Mossad owns up other people’s crime by golden silence

Mossad, the Israeli foreign
intelligence service, carried out
the murder of Mahmoud al-
Mabhouh, a senior Hamas
commander, in Dubai last month.
The Israeli government will
neither confirm nor deny it, but
the average Israeli citizen is sure
of it, and quite pleased by it. After
all, who else was going to go
after him?
Well, theoretically it could have
been the rival Palestinian political
organization, Fatah, which has
been more or less at war with
Hamas for almost three years
now. (Fatah runs the West Bank;
Hamas controls the Gaza Strip.)
Proponents of this theory argue
that the Dubai hit was too clumsy
and sloppy to have been a
Mossad operation.
Would any serious spy agency
put 11 people on a hit team?
Why would seven of them be
travelling on British passports
borrowed or stolen from British-
Israeli dual citizens resident in
Israel? Would they let themselves
be caught repeatedly on video
surveillance cameras as they set
up the killing? This was just not a
professional operation.
It certainly was amateur night in
Dubai, but that doesn’t
necessarily mean that Mossad
was not behind it. The Institute
for Espionage and Special
Operations, to give its proper
name, may be “legendary”, but
some of its past operations have
been anything but professional.
Take the case of the Norwegian
In the 20 years after Palestinian
terrorists massacred eleven
Israeli athletes and coaches at
the Munich Olympics in 1972,
Mossad killed more than a dozen
people it suspected of
involvement in the operation.
Most of them had some link to it,
but Ahmed Bouchiki had none at
Bouchiki was a Moroccan
immigrant to Norway who
worked in a restaurant in
Lillehammer. Mossad mistakenly
thought he was Ali Hassan
Salameh, the planner of the
Munich atrocity, so an Israeli hit
team murdered him as he
walked home with his pregnant
But the two killers committed the
elementary error of driving to the
airport 24 hours later in the
same car they had used for the
getaway (which had been
spotted by the police).
They were arrested, and the
woman of the pair broke down
and confessed that they were
working for Israel. The man had
a telephone number on him
which led the police to the safe
house where the other three
members of the team were
staying. One of them had a list of
instructions from Mossad on him,
and they all ended up in
Norwegian jails. Amateur night
Or take the Mossad attempt in
1997 to kill Hamas’s political
chief, Khaled Meshaal. It
happened in Jordan, which has a
peace treaty with Israel, but the
Mossad assassins travelled there
on Canadian passports borrowed
from Canadian-Israeli residents
with dual citizenship.
They broke into the building
where Meshaal was sleeping and
injected poison into his ear, but
two were captured by Jordanian
police and the other four took
refuge in the Israeli embassy.
Jordan’s outraged King Hussein
demanded the antidote to the
poison, and the Israeli
government reluctantly handed it
over. In response to Canada’s
furious protests about the use of
its passports, Israel promised
never to do that again. Just as it
promised Britain in 1987, and
New Zealand in 2004.
This time the hit team, though
ridiculously large, was less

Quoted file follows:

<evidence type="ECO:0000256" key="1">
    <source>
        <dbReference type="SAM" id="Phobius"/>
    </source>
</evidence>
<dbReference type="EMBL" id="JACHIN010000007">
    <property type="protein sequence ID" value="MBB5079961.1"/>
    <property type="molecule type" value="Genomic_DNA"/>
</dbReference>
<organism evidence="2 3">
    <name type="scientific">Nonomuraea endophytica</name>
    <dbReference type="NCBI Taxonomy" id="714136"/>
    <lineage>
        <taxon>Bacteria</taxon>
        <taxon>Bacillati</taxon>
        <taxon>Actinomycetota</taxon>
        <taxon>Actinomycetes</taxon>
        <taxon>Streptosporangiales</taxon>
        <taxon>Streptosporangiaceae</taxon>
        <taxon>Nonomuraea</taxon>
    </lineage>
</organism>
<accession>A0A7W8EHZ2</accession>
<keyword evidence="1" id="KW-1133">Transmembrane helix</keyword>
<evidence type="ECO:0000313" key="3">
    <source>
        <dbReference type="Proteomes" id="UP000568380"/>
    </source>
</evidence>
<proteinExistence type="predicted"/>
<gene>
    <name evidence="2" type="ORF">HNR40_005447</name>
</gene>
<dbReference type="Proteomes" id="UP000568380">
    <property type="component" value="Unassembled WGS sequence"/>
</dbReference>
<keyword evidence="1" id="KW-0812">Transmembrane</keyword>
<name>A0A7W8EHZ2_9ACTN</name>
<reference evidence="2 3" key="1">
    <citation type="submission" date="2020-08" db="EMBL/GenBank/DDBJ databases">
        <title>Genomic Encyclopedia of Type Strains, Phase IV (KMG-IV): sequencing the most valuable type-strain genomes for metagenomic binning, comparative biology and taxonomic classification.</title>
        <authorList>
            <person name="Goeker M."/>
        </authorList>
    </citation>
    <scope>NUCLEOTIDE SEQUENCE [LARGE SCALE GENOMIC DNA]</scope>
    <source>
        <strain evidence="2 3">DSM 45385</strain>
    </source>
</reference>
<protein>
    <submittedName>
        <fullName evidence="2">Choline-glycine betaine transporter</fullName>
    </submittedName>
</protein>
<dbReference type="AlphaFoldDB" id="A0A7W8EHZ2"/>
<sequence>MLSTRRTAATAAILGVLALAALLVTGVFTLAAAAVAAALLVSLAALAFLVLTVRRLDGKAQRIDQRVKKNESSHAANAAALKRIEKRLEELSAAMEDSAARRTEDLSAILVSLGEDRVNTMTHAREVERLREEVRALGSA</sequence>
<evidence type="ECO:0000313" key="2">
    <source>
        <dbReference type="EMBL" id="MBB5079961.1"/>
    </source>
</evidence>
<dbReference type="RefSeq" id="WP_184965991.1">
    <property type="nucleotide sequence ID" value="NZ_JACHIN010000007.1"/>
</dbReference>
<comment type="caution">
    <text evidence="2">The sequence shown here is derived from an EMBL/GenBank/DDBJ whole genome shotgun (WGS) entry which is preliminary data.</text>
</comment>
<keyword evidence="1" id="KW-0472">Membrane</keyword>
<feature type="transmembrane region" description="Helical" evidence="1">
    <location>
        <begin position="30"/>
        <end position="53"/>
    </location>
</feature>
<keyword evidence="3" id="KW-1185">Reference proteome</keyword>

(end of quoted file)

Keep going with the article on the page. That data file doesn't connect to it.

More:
incompetent: the victim died, and
they all got out of Dubai safely.
The fact that they left enough
evidence behind for the Dubai
police to figure out what
happened does not exclude
Mossad from consideration: it
has bungled operations before.
The Dubai police say they are
now “99 percent if not 100
percent sure” that Mossad was
behind the murder, and most
Western governments assume
the same.
Four Western governments are
especially angry: Britain, France,
Germany and Ireland, whose
passports were used in the
operation. Israel will doubtless
promise once more never to do
that again, and the fuss will
eventually die down.
The Dubai police chief, Lt.-Gen.
Dahi Khalfan Tamim, has asked
Interpol for a “red notice” on
Mossad head Meir Dagan, the
usual preliminary to an arrest
warrant, but Dagan need not stay
awake worrying about it. What
should be causing him sleepless
nights is the fact that all these
killings are counter-productive.
Killing off the leaders of Hamas—
and of Hezbollah, the Lebanese
Shia resistance movement—does
not improve Israel’s security. For
example, it assassinated
Hezbollah’s leader, Abbas al-
Musawi, in 1992, and got the far
more formidable Hassan
Nasrallah as his successor.
It also got the revenge bombing
of the Israeli embassy in
Argentina, which killed 29 and
wounded 242.
The leaders who get killed are
replaced by others of equal
competence, the cycle of revenge
gets another push, and Israel’s
reputation as a responsible state
takes another beating. True,
Israel does nothing that the
United States, Russia and several
other great powers have not
done when fighting
insurgencies, but they are
shielded by their great-power
status. Like it or not, there is one
law for the great powers and
another for the others.
Smaller countries are expected to
obey the rules. Many Israelis
think they don’t need to worry
about this because everyone
hates them anyway, but the
wiser ones realise that the state’s
security and prosperity still
depend heavily on the goodwill
of Western countries. Actions like
the Dubai operation, when they
become public, erode that
goodwill. But the wiser Israelis


About qualandar

I am a lawyer and social activist based in Delhi the capital of India. I report the nuances of our culture and life.
Aside | This entry was posted in Analysis and tagged , , , , . Bookmark the permalink.

Leave a Reply

Fill in your details below or click an icon to log in: Logo

You are commenting using your account. Log Out /  Change )

Google+ photo

You are commenting using your Google+ account. Log Out /  Change )

Twitter picture

You are commenting using your Twitter account. Log Out /  Change )

Facebook photo

You are commenting using your Facebook account. Log Out /  Change )


Connecting to %s